As I sink into my new job, I realize that I keep coming up short on a single dimension of my life – Time. Don’t get me wrong. I love what I do, I asked for it in fact. Yet there are moments I wish I could distract myself – to get my mind away – moments of longing, for the past, for the days when my life was simpler, relaxed certainly.
And then I remind myself that life is what you make it to be. If I do not have my DSLR handy, I surely have my phone. If I do not have the time to hike up the Himalayas, surely there is an occasional visit somewhere – its only a question of looking out the window and clicking a few – to celebrate the Here and Now. Beauty, like good fortune, is lurking around the corner, under the proverbial bushes that hide faeries and goblins- its upto the seeker to find it.
Commercial Air travel in cattle class provides far fewer photo-ops than a leisurely train ride or a dedicated long photographic trip. But not all is lost- when we were taking off, a massive cloud covered the horizon. The runway looked so dramatic at that blue hour with lights having just switched on.
A slight drizzle against a fast darkening sky settled on the window panes. The mast lights created dramatic diffractions –
So thick was the cloud that as I went onboard, I wondered what it’d look like from up above? Far more innocuous – I tell you. They’re almost like cotton puffs, a quilt without the cover – just freshly batted cotton. I had seen this a few days earlier, while coming in.
Once inside the craft, an hour or so into the flight, a kind of lull descended – we were at an altitude of eleven and a half kilometers. Passengers had settled down into their seats, some snoozing, most busy on their smartphones – conversation killers as I call them. The cabin crew created a wall of sorts with the trolleys, to secure the cockpit I think and when I looked up, I noticed a spectacular reflection of the cabin lights lining the aisle.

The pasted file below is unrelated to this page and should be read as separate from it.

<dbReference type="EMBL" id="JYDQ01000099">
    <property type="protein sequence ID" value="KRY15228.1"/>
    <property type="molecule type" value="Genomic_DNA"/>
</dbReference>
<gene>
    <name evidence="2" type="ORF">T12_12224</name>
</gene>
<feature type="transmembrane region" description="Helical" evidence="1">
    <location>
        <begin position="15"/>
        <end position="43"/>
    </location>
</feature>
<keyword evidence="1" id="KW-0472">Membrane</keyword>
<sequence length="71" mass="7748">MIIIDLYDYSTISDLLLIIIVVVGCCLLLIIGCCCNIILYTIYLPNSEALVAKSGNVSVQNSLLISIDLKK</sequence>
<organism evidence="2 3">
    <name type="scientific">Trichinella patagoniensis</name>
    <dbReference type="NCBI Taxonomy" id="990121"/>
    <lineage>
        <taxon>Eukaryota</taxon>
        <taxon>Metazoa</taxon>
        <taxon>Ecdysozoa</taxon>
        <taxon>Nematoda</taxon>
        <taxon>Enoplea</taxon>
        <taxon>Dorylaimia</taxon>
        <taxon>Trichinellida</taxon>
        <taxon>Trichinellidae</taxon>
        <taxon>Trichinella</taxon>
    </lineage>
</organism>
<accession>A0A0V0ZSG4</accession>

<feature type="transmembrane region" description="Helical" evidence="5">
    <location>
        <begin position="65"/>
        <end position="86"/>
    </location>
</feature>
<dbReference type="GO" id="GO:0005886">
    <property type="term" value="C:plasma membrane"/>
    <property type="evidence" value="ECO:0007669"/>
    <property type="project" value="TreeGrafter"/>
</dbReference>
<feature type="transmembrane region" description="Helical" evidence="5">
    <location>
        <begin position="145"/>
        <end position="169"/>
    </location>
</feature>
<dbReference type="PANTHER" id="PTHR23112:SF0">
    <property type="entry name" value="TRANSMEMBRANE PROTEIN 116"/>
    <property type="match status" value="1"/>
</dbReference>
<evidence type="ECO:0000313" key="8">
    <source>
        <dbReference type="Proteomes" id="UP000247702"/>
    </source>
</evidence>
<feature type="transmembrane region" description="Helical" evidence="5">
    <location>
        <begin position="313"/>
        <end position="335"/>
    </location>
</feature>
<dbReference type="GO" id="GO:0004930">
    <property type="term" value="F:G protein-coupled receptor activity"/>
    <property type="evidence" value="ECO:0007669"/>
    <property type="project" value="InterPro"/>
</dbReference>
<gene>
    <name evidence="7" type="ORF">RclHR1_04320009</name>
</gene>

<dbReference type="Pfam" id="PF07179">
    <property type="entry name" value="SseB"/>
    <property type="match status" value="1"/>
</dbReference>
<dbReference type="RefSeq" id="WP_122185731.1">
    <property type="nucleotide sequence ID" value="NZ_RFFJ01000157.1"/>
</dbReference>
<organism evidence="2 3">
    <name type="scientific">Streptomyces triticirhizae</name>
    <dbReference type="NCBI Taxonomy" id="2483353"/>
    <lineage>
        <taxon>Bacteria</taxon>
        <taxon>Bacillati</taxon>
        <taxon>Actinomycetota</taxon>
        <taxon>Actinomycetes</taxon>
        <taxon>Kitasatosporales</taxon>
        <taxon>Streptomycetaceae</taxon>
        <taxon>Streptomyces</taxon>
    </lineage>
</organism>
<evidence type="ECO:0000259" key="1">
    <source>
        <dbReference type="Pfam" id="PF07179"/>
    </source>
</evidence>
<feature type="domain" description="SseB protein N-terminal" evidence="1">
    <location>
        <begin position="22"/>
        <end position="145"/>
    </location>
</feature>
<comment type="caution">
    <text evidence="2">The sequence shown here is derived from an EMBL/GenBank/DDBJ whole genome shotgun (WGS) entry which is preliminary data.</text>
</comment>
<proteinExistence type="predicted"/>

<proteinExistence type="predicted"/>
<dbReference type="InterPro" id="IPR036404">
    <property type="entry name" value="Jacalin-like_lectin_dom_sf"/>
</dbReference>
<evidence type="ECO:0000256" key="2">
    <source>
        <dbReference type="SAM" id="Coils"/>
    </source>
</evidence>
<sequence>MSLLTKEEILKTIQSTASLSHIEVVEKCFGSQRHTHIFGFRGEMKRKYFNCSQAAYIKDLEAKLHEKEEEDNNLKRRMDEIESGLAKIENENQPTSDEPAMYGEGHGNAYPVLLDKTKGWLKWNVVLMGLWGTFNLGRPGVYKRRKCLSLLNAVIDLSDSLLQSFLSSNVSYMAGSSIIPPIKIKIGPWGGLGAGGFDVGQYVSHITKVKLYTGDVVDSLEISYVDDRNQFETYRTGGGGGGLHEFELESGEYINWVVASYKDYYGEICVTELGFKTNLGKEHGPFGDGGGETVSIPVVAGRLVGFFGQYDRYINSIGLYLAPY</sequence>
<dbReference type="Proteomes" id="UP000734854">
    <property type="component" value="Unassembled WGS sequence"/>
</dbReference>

An uneventful flight later, as metropolis came into view, I couldn’t help but photograph what I have done dozens of times, world over. Somehow, the charm of viewing a city from up above never leaves me. I love looking out the window, traffic crawling along the snakelike routes, wondering who those people have to see. Same for each of the tiny houses one can see from the air – the warmth, hope, dreams all radiating from their windows – lighting up the hazy night.
I was first off the craft – and saw the ground staff bring the ramp close to the craft. I photographed it for the first time! It reminded me of those moments in the movies where they say ‘police line, do not cross’.
After the descent and into the bus meant to transport us to the terminal building – I noticed more dramatic lighting. A long, slow exposure shot of people descending with high masts lighting up the horizon was given a focal point by a single young woman on her cellphone.
I ‘found’ all these frames on a few plane rides this week- on a rainy day. All were shot and edited on my phone (that should explain the terribly uneven watermarks on the photos) and then the post written on it too. Come to think of it, I’m turning into a phone-blogger. As always, please leave a comment if you liked the post. Also a quick shout out for help – If I upload a photo on instagram, how do I link it back to the blog here for display purposes?